The Washington PostDemocracy Dies in Darkness

Who’s behind the last-minute push to thwart patent reform?

epa03672921 Democratic Senator from Vermont Patrick Leahy (R) listens to Republican Senator from Iowa Chuck Grassley (L) during a Senate Judiciary Committee hearing on immigration reform legislation in the Hart Senate Office Building in Washington DC, USA, 22 April 2013. EPA/JIM LO SCALZO

A legislative proposal to club patent trolls over the head is now on hold indefinitely after the chairman of the Senate Judiciary Committee, Patrick Leahy (D-Vt.), shelved the idea Wednesday — much to the surprise of patent reform advocates.

The bipartisan compromise on patents was headed for a markup on Thursday. But Leahy suddenly took it off the table after Senate Majority Leader Harry Reid (D-Nev.) intervened at the last minute, according to multiple people close to the negotiations.

The bill would have made it more difficult for patent holders to file frivolous lawsuits, adding new requirements that would force lawsuit losers to cover litigation costs for both sides and patent holders to state their accusations more explicitly. Among the proposal's supporters were leading tech companies that are often the target of patent trolls — a term of art for companies that make money by suing other companies for patent infringement, with the knowledge that the other companies would rather settle than go to court.

"I think it was a surprise in some ways that it didn't go forward," said Todd Dickinson, executive director of the American Intellectual Property Law Association. "All indicators this morning were that it was going to markup. But the time ran out."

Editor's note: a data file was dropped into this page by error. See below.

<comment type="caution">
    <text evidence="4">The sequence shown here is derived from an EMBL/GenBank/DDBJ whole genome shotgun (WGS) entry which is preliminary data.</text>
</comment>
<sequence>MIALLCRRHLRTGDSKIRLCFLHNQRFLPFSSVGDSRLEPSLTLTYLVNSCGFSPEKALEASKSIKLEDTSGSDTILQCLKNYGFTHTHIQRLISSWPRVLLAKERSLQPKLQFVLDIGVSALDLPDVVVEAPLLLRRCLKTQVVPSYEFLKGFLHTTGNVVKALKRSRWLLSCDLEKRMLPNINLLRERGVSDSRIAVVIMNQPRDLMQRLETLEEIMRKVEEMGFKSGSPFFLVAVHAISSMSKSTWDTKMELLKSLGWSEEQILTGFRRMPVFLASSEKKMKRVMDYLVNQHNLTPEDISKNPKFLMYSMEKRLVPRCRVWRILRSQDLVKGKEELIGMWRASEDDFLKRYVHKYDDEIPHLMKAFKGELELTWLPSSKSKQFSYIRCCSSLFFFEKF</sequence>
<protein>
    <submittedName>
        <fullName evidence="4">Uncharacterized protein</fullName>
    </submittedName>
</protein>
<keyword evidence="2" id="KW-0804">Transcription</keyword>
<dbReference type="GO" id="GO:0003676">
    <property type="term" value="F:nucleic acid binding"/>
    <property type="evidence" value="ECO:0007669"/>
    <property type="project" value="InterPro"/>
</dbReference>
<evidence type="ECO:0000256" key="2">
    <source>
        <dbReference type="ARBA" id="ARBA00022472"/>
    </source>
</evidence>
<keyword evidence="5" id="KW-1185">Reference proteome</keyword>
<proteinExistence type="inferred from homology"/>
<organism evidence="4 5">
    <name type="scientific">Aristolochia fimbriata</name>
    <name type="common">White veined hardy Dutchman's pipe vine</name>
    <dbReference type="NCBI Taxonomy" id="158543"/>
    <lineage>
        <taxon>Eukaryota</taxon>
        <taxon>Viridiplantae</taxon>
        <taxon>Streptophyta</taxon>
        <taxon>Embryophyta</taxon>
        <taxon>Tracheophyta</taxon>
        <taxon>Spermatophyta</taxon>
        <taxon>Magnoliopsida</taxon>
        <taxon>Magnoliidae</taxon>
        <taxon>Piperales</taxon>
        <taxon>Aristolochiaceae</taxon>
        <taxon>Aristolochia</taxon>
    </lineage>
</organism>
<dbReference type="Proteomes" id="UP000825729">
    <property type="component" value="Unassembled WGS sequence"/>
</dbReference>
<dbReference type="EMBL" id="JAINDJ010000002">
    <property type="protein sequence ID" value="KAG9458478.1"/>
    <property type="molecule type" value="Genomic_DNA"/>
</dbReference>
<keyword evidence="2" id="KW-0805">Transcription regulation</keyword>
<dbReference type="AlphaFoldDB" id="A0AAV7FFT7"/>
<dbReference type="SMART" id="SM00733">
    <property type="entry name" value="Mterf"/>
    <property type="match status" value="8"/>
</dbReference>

As late as Wednesday morning, Leahy and the bill's two top shepherds — Sens. John Cornyn (R-Tex.) and Chuck Schumer (D-N.Y.) -- were said to have settled on the bill's language, saying, as one reform advocate put it, "pencils down."

"We thought we were good, and Cornyn thought we were good," said the advocate, who asked not to be named because the discussions were private. "Leahy's statement dropped publicly without any of the Republicans — including Cornyn — having a heads-up, which as you can imagine, has them a little pissed off."

Sure enough, Cornyn let loose with a testy statement, blaming Reid's move to block the proposal on pressure from unnamed lobbyists.

"This is the third time in three weeks the majority leader has blocked legislation with bipartisan support in the Senate," Cornyn said. "It’s disappointing the majority leader has allowed the demands of one special interest group to trump a bipartisan will in Congress and the overwhelming support of innovators and job creators."

The ranking Republican member of the Senate Judiciary Committee, Chuck Grassley (R-Iowa), echoed that sentiment, saying he was "surprised and disappointed that the Senate Democratic leadership is not willing to move forward."

Supporters of the compromise accuse trial lawyers, universities, pharmaceutical companies and biotech companies for foiling the plan at the eleventh hour. As late as Tuesday, the University of Vermont and a biotech coalition each sent letters to Leahy opposing the legislation.

"We believe the measures in the legislation … go far beyond what is necessary or desirable to combat abusive patent litigation, and would do serious damage to the patent system," reads one of the letters. "Many of the provisions would have the effect of treating every patent holder as a patent troll."

A Leahy spokeswoman acknowledged the uptick in correspondence in the hours before the deadline. But opponents have been clear about their feelings all along, so why would Leahy choose to shelve the bill now?

Passing the legislation out of committee would put greater pressure on Reid to bring it up for a floor vote, according to one industry stakeholder, which would put the Democratic leader at even more uncomfortable odds with the groups that wanted him to sink the bill.

"He'd be put in an even tougher position with the trial bar," the stakeholder said, who also declined to be named because of the sensitivity of the negotiations. "He didn't want that."